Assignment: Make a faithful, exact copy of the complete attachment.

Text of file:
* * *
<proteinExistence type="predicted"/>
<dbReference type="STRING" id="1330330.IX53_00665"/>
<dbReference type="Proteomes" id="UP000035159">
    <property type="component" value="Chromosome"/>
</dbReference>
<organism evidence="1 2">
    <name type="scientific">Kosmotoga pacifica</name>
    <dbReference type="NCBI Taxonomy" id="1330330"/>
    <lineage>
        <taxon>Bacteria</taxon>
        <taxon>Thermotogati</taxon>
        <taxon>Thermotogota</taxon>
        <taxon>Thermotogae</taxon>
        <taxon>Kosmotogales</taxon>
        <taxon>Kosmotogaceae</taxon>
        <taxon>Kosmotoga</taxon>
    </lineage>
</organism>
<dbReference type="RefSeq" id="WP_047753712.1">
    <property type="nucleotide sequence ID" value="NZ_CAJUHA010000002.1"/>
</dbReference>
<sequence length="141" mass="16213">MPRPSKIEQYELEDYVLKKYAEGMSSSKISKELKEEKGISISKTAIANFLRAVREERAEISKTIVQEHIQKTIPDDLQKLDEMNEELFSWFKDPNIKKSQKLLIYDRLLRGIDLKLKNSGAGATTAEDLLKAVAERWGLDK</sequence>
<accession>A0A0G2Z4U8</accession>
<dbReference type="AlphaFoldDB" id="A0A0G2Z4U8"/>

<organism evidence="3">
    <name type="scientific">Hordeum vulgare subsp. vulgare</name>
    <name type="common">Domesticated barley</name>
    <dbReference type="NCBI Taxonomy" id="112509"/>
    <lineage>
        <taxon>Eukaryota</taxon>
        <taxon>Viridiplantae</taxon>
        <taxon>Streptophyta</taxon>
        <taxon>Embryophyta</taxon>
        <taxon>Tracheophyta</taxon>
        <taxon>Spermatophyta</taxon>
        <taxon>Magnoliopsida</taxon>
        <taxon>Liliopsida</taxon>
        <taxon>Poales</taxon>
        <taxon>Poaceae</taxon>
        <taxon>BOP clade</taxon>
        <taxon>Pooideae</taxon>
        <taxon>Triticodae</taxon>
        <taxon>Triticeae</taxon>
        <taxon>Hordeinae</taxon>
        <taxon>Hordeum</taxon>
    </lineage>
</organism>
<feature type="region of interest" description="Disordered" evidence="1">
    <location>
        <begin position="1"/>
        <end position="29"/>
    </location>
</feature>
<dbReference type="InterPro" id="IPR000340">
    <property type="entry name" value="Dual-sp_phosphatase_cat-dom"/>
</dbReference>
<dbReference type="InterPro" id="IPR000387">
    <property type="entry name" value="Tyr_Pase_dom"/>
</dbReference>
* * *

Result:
<proteinExistence type="predicted"/>
<dbReference type="STRING" id="1330330.IX53_00665"/>
<dbReference type="Proteomes" id="UP000035159">
    <property type="component" value="Chromosome"/>
</dbReference>
<organism evidence="1 2">
    <name type="scientific">Kosmotoga pacifica</name>
    <dbReference type="NCBI Taxonomy" id="1330330"/>
    <lineage>
        <taxon>Bacteria</taxon>
        <taxon>Thermotogati</taxon>
        <taxon>Thermotogota</taxon>
        <taxon>Thermotogae</taxon>
        <taxon>Kosmotogales</taxon>
        <taxon>Kosmotogaceae</taxon>
        <taxon>Kosmotoga</taxon>
    </lineage>
</organism>
<dbReference type="RefSeq" id="WP_047753712.1">
    <property type="nucleotide sequence ID" value="NZ_CAJUHA010000002.1"/>
</dbReference>
<sequence length="141" mass="16213">MPRPSKIEQYELEDYVLKKYAEGMSSSKISKELKEEKGISISKTAIANFLRAVREERAEISKTIVQEHIQKTIPDDLQKLDEMNEELFSWFKDPNIKKSQKLLIYDRLLRGIDLKLKNSGAGATTAEDLLKAVAERWGLDK</sequence>
<accession>A0A0G2Z4U8</accession>
<dbReference type="AlphaFoldDB" id="A0A0G2Z4U8"/>

<organism evidence="3">
    <name type="scientific">Hordeum vulgare subsp. vulgare</name>
    <name type="common">Domesticated barley</name>
    <dbReference type="NCBI Taxonomy" id="112509"/>
    <lineage>
        <taxon>Eukaryota</taxon>
        <taxon>Viridiplantae</taxon>
        <taxon>Streptophyta</taxon>
        <taxon>Embryophyta</taxon>
        <taxon>Tracheophyta</taxon>
        <taxon>Spermatophyta</taxon>
        <taxon>Magnoliopsida</taxon>
        <taxon>Liliopsida</taxon>
        <taxon>Poales</taxon>
        <taxon>Poaceae</taxon>
        <taxon>BOP clade</taxon>
        <taxon>Pooideae</taxon>
        <taxon>Triticodae</taxon>
        <taxon>Triticeae</taxon>
        <taxon>Hordeinae</taxon>
        <taxon>Hordeum</taxon>
    </lineage>
</organism>
<feature type="region of interest" description="Disordered" evidence="1">
    <location>
        <begin position="1"/>
        <end position="29"/>
    </location>
</feature>
<dbReference type="InterPro" id="IPR000340">
    <property type="entry name" value="Dual-sp_phosphatase_cat-dom"/>
</dbReference>
<dbReference type="InterPro" id="IPR000387">
    <property type="entry name" value="Tyr_Pase_dom"/>
</dbReference>